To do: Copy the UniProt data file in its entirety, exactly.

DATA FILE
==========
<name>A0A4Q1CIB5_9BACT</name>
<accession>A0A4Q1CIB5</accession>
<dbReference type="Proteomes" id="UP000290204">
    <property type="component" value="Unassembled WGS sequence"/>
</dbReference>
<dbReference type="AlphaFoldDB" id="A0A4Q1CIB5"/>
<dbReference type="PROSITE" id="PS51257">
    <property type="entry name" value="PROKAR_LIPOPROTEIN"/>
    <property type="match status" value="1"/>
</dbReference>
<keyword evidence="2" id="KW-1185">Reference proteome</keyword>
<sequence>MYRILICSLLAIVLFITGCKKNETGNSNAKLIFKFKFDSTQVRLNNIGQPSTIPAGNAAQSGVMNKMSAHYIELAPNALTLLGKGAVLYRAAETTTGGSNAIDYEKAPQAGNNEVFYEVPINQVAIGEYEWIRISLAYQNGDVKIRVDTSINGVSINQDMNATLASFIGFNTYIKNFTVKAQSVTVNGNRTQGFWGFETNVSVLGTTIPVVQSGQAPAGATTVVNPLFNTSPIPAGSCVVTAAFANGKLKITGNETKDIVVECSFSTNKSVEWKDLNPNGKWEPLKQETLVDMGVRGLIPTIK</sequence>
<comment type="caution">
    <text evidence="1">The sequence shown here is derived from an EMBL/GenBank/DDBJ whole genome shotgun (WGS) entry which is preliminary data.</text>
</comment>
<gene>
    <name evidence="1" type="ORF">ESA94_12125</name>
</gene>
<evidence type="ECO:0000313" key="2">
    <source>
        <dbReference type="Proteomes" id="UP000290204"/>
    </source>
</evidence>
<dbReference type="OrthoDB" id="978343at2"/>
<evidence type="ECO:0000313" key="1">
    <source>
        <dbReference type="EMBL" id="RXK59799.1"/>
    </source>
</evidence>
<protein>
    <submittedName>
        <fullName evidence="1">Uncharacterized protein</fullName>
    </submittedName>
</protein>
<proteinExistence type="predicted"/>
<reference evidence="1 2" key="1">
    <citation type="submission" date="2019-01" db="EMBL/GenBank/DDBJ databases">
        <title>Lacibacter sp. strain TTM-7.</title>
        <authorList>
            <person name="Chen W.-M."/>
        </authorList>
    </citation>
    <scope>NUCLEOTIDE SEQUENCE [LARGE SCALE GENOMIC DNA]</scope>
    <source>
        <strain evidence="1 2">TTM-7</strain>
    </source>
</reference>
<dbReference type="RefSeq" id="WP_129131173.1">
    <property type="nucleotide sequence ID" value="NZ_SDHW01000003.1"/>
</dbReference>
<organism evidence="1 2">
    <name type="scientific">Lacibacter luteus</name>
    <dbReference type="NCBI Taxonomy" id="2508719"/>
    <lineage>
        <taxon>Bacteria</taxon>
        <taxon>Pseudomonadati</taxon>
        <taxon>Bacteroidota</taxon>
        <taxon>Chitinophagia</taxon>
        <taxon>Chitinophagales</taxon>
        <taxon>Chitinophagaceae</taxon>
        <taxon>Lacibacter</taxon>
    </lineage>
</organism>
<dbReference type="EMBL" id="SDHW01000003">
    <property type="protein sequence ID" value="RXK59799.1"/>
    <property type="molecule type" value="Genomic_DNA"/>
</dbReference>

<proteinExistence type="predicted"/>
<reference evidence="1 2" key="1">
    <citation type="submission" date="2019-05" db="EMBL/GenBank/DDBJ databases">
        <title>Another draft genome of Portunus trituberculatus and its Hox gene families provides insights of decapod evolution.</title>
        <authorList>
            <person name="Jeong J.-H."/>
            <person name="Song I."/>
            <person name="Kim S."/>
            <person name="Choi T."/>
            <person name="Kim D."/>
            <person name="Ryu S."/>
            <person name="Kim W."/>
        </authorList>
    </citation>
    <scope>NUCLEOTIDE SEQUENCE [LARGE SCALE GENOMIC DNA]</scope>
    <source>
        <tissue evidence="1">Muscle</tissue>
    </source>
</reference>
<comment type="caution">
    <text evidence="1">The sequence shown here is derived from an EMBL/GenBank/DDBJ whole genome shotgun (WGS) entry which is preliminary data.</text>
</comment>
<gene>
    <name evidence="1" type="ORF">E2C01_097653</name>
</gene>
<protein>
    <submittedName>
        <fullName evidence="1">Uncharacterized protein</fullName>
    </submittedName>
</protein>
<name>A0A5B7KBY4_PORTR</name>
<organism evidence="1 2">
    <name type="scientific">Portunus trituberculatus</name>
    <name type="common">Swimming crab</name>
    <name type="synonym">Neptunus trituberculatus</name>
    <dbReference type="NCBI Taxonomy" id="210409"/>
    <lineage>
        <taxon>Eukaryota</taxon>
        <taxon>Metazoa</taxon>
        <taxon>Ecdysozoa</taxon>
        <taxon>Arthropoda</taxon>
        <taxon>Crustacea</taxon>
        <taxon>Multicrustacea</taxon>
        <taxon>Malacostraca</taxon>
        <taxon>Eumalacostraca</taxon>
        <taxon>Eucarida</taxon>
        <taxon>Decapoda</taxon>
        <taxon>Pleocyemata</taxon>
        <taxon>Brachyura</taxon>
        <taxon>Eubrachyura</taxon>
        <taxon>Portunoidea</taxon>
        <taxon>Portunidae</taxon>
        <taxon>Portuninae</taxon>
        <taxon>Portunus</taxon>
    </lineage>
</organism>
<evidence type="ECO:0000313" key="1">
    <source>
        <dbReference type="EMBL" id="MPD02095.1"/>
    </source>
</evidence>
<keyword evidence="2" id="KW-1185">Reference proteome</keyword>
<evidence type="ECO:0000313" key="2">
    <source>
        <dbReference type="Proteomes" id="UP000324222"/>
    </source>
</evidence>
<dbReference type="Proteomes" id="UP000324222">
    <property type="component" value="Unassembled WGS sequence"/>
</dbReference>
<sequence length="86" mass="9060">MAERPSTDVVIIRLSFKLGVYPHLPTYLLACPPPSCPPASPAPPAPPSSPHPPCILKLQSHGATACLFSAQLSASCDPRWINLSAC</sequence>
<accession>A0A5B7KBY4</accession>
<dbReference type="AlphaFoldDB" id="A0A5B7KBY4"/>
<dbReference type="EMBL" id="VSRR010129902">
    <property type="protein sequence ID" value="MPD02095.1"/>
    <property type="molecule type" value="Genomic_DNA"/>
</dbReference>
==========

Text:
<name>A0A4Q1CIB5_9BACT</name>
<accession>A0A4Q1CIB5</accession>
<dbReference type="Proteomes" id="UP000290204">
    <property type="component" value="Unassembled WGS sequence"/>
</dbReference>
<dbReference type="AlphaFoldDB" id="A0A4Q1CIB5"/>
<dbReference type="PROSITE" id="PS51257">
    <property type="entry name" value="PROKAR_LIPOPROTEIN"/>
    <property type="match status" value="1"/>
</dbReference>
<keyword evidence="2" id="KW-1185">Reference proteome</keyword>
<sequence>MYRILICSLLAIVLFITGCKKNETGNSNAKLIFKFKFDSTQVRLNNIGQPSTIPAGNAAQSGVMNKMSAHYIELAPNALTLLGKGAVLYRAAETTTGGSNAIDYEKAPQAGNNEVFYEVPINQVAIGEYEWIRISLAYQNGDVKIRVDTSINGVSINQDMNATLASFIGFNTYIKNFTVKAQSVTVNGNRTQGFWGFETNVSVLGTTIPVVQSGQAPAGATTVVNPLFNTSPIPAGSCVVTAAFANGKLKITGNETKDIVVECSFSTNKSVEWKDLNPNGKWEPLKQETLVDMGVRGLIPTIK</sequence>
<comment type="caution">
    <text evidence="1">The sequence shown here is derived from an EMBL/GenBank/DDBJ whole genome shotgun (WGS) entry which is preliminary data.</text>
</comment>
<gene>
    <name evidence="1" type="ORF">ESA94_12125</name>
</gene>
<evidence type="ECO:0000313" key="2">
    <source>
        <dbReference type="Proteomes" id="UP000290204"/>
    </source>
</evidence>
<dbReference type="OrthoDB" id="978343at2"/>
<evidence type="ECO:0000313" key="1">
    <source>
        <dbReference type="EMBL" id="RXK59799.1"/>
    </source>
</evidence>
<protein>
    <submittedName>
        <fullName evidence="1">Uncharacterized protein</fullName>
    </submittedName>
</protein>
<proteinExistence type="predicted"/>
<reference evidence="1 2" key="1">
    <citation type="submission" date="2019-01" db="EMBL/GenBank/DDBJ databases">
        <title>Lacibacter sp. strain TTM-7.</title>
        <authorList>
            <person name="Chen W.-M."/>
        </authorList>
    </citation>
    <scope>NUCLEOTIDE SEQUENCE [LARGE SCALE GENOMIC DNA]</scope>
    <source>
        <strain evidence="1 2">TTM-7</strain>
    </source>
</reference>
<dbReference type="RefSeq" id="WP_129131173.1">
    <property type="nucleotide sequence ID" value="NZ_SDHW01000003.1"/>
</dbReference>
<organism evidence="1 2">
    <name type="scientific">Lacibacter luteus</name>
    <dbReference type="NCBI Taxonomy" id="2508719"/>
    <lineage>
        <taxon>Bacteria</taxon>
        <taxon>Pseudomonadati</taxon>
        <taxon>Bacteroidota</taxon>
        <taxon>Chitinophagia</taxon>
        <taxon>Chitinophagales</taxon>
        <taxon>Chitinophagaceae</taxon>
        <taxon>Lacibacter</taxon>
    </lineage>
</organism>
<dbReference type="EMBL" id="SDHW01000003">
    <property type="protein sequence ID" value="RXK59799.1"/>
    <property type="molecule type" value="Genomic_DNA"/>
</dbReference>

<proteinExistence type="predicted"/>
<reference evidence="1 2" key="1">
    <citation type="submission" date="2019-05" db="EMBL/GenBank/DDBJ databases">
        <title>Another draft genome of Portunus trituberculatus and its Hox gene families provides insights of decapod evolution.</title>
        <authorList>
            <person name="Jeong J.-H."/>
            <person name="Song I."/>
            <person name="Kim S."/>
            <person name="Choi T."/>
            <person name="Kim D."/>
            <person name="Ryu S."/>
            <person name="Kim W."/>
        </authorList>
    </citation>
    <scope>NUCLEOTIDE SEQUENCE [LARGE SCALE GENOMIC DNA]</scope>
    <source>
        <tissue evidence="1">Muscle</tissue>
    </source>
</reference>
<comment type="caution">
    <text evidence="1">The sequence shown here is derived from an EMBL/GenBank/DDBJ whole genome shotgun (WGS) entry which is preliminary data.</text>
</comment>
<gene>
    <name evidence="1" type="ORF">E2C01_097653</name>
</gene>
<protein>
    <submittedName>
        <fullName evidence="1">Uncharacterized protein</fullName>
    </submittedName>
</protein>
<name>A0A5B7KBY4_PORTR</name>
<organism evidence="1 2">
    <name type="scientific">Portunus trituberculatus</name>
    <name type="common">Swimming crab</name>
    <name type="synonym">Neptunus trituberculatus</name>
    <dbReference type="NCBI Taxonomy" id="210409"/>
    <lineage>
        <taxon>Eukaryota</taxon>
        <taxon>Metazoa</taxon>
        <taxon>Ecdysozoa</taxon>
        <taxon>Arthropoda</taxon>
        <taxon>Crustacea</taxon>
        <taxon>Multicrustacea</taxon>
        <taxon>Malacostraca</taxon>
        <taxon>Eumalacostraca</taxon>
        <taxon>Eucarida</taxon>
        <taxon>Decapoda</taxon>
        <taxon>Pleocyemata</taxon>
        <taxon>Brachyura</taxon>
        <taxon>Eubrachyura</taxon>
        <taxon>Portunoidea</taxon>
        <taxon>Portunidae</taxon>
        <taxon>Portuninae</taxon>
        <taxon>Portunus</taxon>
    </lineage>
</organism>
<evidence type="ECO:0000313" key="1">
    <source>
        <dbReference type="EMBL" id="MPD02095.1"/>
    </source>
</evidence>
<keyword evidence="2" id="KW-1185">Reference proteome</keyword>
<evidence type="ECO:0000313" key="2">
    <source>
        <dbReference type="Proteomes" id="UP000324222"/>
    </source>
</evidence>
<dbReference type="Proteomes" id="UP000324222">
    <property type="component" value="Unassembled WGS sequence"/>
</dbReference>
<sequence length="86" mass="9060">MAERPSTDVVIIRLSFKLGVYPHLPTYLLACPPPSCPPASPAPPAPPSSPHPPCILKLQSHGATACLFSAQLSASCDPRWINLSAC</sequence>
<accession>A0A5B7KBY4</accession>
<dbReference type="AlphaFoldDB" id="A0A5B7KBY4"/>
<dbReference type="EMBL" id="VSRR010129902">
    <property type="protein sequence ID" value="MPD02095.1"/>
    <property type="molecule type" value="Genomic_DNA"/>
</dbReference>